• and to the URL index.php?module=CoreAdminHome&action=optOut and for the files plugins/CoreAdminHome/javascripts/optOut.js and favicon.ico to make sure the opt-out iframe will work without password prompt.
    • and to js/container_*.js files for TagManager to deliver the container files
    • and to plugins/HeatmapSessionRecording/configs.php if you use Heatmaps or Session recordings

So this information is hidden in the forum. Just took a while to surface.

Technically maybe the best practice could be to put a .htaccess.example in the github as a starting point and admins who want to improve security can use it to make a whitelist.

Then more can be aware of this and less surprises.

I will try these recommendation and sometime make a pull request with an example htaccess which should not cause side effects.


Thanks for the discussion. And just to clarify, Matomo already creates automatically the .htaccess to protect the installation. The problem is more apparent for NGINX where this doesn’t apply. For Apache it shouldn’t be a problem with the .htaccess.

Thats by mine Matomo Installation not the case. Perhaps, because the server is a mix of nginx and apache. I must add the .htaccess manually.

You are correct that having all files in the public folder (htdocs in Apache) is not a good practice from a security standpoint. If sensitive information such as configuration files or source code is stored in the public folder, it can be accessible to anyone who visits the website.

To improve the security of your Matomo installation, you can move the sensitive files outside of the public folder and configure Matomo to access them from there. This is also known as a “non-public” installation.

To do this, you can create a new directory outside of the public folder, for example, /var/www/matomo, and move all files except the ones that should be publicly accessible (such as index.php, piwik.js, piwik.php) to this directory.

Next, you can edit the index.php file in the public folder and update the PIWIK_INCLUDE_PATH constant to point to the new location of the Matomo files. For example:

sqlCopy code

define('PIWIK_INCLUDE_PATH', '/var/www/matomo/');

Finally, you can configure your web server (such as Apache or Nginx) to point to the index.php file in the public folder as the entry point for the Matomo installation.

As for blocking files with an .htaccess file, it is possible to do so, but as you mentioned, it can be difficult to maintain and may not provide full protection. It is better to follow the best practice of having sensitive files outside of the public folder to reduce the attack surface.

Yes i understand your idea, and as a developer i can make a workarround and fix it, worst case read the sourcecode to figure out what is active and what are build files.

my point is, it should be easier to do it secure (99% of users) than to make it insecure and fix the installation (1% of admins) , who do it already as they know the “problem”.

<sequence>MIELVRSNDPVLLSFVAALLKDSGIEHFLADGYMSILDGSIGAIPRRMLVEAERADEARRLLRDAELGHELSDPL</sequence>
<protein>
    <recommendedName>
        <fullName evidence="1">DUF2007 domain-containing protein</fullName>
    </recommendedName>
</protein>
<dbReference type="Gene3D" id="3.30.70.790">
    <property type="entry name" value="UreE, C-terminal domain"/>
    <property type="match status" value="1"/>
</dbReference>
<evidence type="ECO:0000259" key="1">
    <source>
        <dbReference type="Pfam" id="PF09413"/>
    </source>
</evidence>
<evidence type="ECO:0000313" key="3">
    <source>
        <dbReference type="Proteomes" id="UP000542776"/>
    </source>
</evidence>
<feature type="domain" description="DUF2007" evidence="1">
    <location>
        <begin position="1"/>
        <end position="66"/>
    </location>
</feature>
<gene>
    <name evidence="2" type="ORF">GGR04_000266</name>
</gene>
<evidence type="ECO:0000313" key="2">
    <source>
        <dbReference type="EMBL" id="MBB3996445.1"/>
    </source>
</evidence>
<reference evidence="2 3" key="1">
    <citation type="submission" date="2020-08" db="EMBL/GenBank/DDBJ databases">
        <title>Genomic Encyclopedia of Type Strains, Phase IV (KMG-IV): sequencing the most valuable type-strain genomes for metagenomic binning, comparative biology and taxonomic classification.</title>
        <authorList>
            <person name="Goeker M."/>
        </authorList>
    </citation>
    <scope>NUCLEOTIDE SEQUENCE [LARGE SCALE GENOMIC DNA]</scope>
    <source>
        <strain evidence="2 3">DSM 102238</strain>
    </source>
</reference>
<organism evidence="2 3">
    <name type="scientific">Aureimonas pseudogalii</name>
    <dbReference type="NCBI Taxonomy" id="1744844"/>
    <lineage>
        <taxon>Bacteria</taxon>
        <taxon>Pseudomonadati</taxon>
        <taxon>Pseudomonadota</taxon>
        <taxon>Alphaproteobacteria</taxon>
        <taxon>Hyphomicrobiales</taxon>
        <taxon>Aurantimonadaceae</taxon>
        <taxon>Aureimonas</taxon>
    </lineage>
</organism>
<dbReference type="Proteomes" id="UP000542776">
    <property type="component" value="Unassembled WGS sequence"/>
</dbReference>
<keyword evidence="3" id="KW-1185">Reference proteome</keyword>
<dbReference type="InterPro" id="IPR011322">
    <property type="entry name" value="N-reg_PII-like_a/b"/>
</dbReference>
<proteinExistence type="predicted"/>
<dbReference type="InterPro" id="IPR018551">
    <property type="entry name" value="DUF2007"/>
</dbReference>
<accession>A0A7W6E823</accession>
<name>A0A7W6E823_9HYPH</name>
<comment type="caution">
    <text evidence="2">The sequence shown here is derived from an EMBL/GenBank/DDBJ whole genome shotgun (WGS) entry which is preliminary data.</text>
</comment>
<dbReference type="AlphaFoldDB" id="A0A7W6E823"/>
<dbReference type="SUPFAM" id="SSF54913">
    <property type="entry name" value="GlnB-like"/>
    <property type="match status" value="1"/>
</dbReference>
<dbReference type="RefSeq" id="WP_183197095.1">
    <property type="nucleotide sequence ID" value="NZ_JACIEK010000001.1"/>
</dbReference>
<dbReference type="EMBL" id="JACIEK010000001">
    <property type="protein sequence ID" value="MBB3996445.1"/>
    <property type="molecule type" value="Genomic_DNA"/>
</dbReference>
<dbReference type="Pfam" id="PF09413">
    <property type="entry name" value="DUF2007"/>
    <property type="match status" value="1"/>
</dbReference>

Nobody will download the default installation with the wizard from github, and then move files arround like you explained. but just keep it and leave the attack vector.

The point is “defensive programming”, making it impossible to get an exploit like log4j, which could be done here with bad chain of events (eg. somebody uploads malware php into a npm modules which ends up in the node_modules folder).

the .htaccess “sandbox, whitelist” is the most practical approach for now.

Same here, in my apache install (linux gentoo) no htaccess was created automatically. only some in config folder to blacklist access. but no htaccess in htdocs to whitelist files.

i need to read the code with the installer-wizard if it tries to copy or create this file.
as far as i can see this is all manual. and only the config is protected. but that’s not the discussion here.

I it was there, i would not even have started this discussion.

Some search in github shows there is indeed a file to create and put a htaccess there.

But when i used the wizard it connected DB etc. but didnt write the .htaccess file to my server.

So it seems to be a bug, which i was lucky to trigger with my server setup. (Shared Hosting)

Still odd we are now down 21 comments in this thread, and it seems all I question already exists, and its a real bug in the installer wizard, maybe problems with file access rights to save to disk.

The second answer should have been in this thread.
“… it already exists, you have a bug in your installation …”

I need to make a new Install on another server and see if the htaccess is created, and why it is not on my main server.

Then it just would be a bug report if the wizard cannot write to disk or similar .

Hi @Unterberger.Media
In case of discovered bug, you can create an issue at:

I’m following this discussion since the start as I found it interesting that no .htaccess was created in the Matomo install directory three month ago when I first installed it on the server.

I do have it in:

  • /config
  • /js
  • /lang
  • /tmp

All other directories and the main install directory do not have one.

I’m still not clear if they are missing or not and how to create them after the installation if necessary.

I would be grateful if this could be explained better.

@innocraft @matthieu do you have some clues for Xavier or Daniel?

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Any news on this topic?

I have other things higher priority but i will make some tests in a few days. new install and debug what’s going on with the missing htaccess. (2 different hosters, to see if its some funny side-effect)